Some years ago, someone completely and thoroughly damaged and destroyed the outside of the church sanctuary that I pastored!
They ripped up the pavement. They knocked down coverings over sidewalks. They ripped up the concrete walkways. They even ripped out pews, ripped up carpet, tore down lights, ripped sheetrock off the ceiling, pulled insulation out of the ceiling, and tore off a couple of the front doors.
You may be asking, “Shouldn’t you have called the police, the sheriff, the FBI, or at least the local security guard employment agency?” That might be true any other time, but this was different. The culprits of all that destruction on that church’s campus were concrete companies, electricians, demolition experts, and builders. You see, after eighteen months, in the place of all that destruction, a beautiful new church sanctuary and campus front emerged. And yet, for a while, it was a mess!
I guess I am a little surprised at just how much destruction must take place for beautiful construction to result. All the beauty of that new sanctuary and campus at that church would never have happened if we were not first willing to endure the mess and ugliness of demolition and destruction.
Is that not how God works? So much of what God does in our lives for His glory and our good happens from some of the most destructive experiences. Once upon a time there was a church in its infancy all gathering in a city called Jerusalem. God’s power was evident, and thousands of people were joining.
The church grew and additional administrators had to be chosen in order to handle ministry tasks and funds. Seven men were chosen, and one of those men was named Stephen. He was a powerful preacher, and leader in the church. Some of the religious leaders of the time hated Stephen so much that they decided to stone him to death. It was an awful sight as Stephen – being pelted with large rocks and stones – called upon God and died a horrible, brutal death out in the street.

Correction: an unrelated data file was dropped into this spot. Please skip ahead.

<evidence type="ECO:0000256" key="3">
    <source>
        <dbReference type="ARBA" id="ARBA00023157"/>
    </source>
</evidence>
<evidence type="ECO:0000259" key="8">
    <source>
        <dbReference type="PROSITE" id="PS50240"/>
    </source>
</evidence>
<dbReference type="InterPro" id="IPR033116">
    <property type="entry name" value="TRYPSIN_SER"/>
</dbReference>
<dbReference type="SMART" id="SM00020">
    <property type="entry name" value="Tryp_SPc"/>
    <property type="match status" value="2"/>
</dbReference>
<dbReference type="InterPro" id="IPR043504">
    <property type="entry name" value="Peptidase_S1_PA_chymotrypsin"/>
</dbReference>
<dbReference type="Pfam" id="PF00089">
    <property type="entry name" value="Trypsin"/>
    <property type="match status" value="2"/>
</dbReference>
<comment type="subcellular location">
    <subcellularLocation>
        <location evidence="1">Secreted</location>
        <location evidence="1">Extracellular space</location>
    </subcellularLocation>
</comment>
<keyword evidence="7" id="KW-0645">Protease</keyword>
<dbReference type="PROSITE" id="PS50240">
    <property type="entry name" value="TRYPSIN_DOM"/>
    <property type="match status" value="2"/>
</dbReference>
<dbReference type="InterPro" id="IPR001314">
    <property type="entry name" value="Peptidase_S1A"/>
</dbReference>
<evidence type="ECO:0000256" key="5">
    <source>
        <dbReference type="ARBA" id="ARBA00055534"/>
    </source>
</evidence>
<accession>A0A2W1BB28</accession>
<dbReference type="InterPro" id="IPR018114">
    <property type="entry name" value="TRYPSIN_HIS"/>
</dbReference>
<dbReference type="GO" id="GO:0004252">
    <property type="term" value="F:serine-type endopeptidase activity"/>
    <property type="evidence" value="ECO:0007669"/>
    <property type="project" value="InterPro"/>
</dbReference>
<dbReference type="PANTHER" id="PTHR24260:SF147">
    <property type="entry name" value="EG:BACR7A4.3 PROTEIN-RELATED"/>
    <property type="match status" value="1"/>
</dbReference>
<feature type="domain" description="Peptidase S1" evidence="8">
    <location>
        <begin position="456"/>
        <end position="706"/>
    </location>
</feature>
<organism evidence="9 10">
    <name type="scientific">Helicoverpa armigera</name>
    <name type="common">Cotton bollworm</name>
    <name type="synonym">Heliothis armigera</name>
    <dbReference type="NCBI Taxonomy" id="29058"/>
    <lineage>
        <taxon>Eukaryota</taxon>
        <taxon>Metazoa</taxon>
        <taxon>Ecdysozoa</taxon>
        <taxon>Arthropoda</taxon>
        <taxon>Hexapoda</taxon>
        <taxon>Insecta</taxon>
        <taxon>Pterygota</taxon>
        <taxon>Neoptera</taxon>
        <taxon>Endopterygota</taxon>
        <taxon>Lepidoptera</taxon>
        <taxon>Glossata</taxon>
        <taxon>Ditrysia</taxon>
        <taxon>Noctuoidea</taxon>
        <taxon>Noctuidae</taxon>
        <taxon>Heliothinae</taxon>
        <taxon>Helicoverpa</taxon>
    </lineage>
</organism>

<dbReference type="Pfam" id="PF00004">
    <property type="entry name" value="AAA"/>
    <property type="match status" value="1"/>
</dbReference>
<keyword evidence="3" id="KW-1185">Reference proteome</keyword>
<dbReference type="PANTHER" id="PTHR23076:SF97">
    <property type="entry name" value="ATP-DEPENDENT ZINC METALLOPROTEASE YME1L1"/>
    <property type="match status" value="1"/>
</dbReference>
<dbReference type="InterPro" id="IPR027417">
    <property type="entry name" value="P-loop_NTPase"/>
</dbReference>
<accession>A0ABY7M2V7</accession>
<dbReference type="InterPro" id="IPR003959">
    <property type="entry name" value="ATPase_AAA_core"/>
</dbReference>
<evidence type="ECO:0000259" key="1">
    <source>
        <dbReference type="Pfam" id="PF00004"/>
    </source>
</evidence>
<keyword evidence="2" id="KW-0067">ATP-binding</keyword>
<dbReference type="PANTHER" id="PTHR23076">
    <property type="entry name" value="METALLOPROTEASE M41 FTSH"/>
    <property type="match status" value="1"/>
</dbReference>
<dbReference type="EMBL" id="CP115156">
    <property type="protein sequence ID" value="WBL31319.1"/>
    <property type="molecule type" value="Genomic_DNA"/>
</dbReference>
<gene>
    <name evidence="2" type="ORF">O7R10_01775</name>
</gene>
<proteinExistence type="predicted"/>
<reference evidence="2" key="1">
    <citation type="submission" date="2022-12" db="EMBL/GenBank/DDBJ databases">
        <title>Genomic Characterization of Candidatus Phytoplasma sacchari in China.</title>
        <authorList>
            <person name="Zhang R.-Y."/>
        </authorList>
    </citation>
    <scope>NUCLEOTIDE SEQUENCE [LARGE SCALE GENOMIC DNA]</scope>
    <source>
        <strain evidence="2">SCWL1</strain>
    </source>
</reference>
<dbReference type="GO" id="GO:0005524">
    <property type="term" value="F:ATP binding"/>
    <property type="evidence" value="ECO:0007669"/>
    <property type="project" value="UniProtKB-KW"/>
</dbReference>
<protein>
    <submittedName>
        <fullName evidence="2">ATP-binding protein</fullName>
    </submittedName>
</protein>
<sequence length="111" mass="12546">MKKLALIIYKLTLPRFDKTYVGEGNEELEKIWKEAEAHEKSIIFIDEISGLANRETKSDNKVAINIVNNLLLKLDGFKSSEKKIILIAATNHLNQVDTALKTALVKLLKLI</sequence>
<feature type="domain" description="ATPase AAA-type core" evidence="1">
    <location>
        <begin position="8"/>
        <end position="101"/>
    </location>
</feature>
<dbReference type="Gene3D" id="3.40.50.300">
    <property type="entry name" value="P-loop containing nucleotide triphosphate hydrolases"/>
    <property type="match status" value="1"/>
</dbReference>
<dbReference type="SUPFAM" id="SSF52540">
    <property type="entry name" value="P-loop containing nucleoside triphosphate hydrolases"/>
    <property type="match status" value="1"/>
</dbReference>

As Stephen died, the Bible makes a footnote about a young man named Saul, as he held the coats of the stone throwers. Saul also launched a persecution against Christians that was concentrated in Jerusalem. Up to that point, the Christians had been primarily positioned in Jerusalem. In Jerusalem the church gathered regularly. Fellowship was so sweet in this new church that most of these Christians had no intent of going outside of Jerusalem. After all, why would they leave when things were so good in Jerusalem?
Jesus had guaranteed that the Gospel would be carried into the world – outside of Jerusalem. If Christians stayed in Jerusalem, how would the message of Christ be spread? This is where Stephen’s death, and the persecution came in. Because persecution was so heavy, many Christians ran out of Jerusalem and scattered like seed. In part, the persecution was how God began carrying the message of salvation into the world beyond Jerusalem.
So…as it was then…it is now. God may bring what seems to be destruction in order to construct someone for His will. That thing that appears destructive – job loss, loss of loved one, COVID-19 crisis, or financial crisis – may be an avenue for God’s work in your life.
I have a question for you: What destruction is happening in your life right now that God may be using to bring you to Himself? What destructive construction may be going on in your life right now?
Look up child of God! God’s work will never be wasted!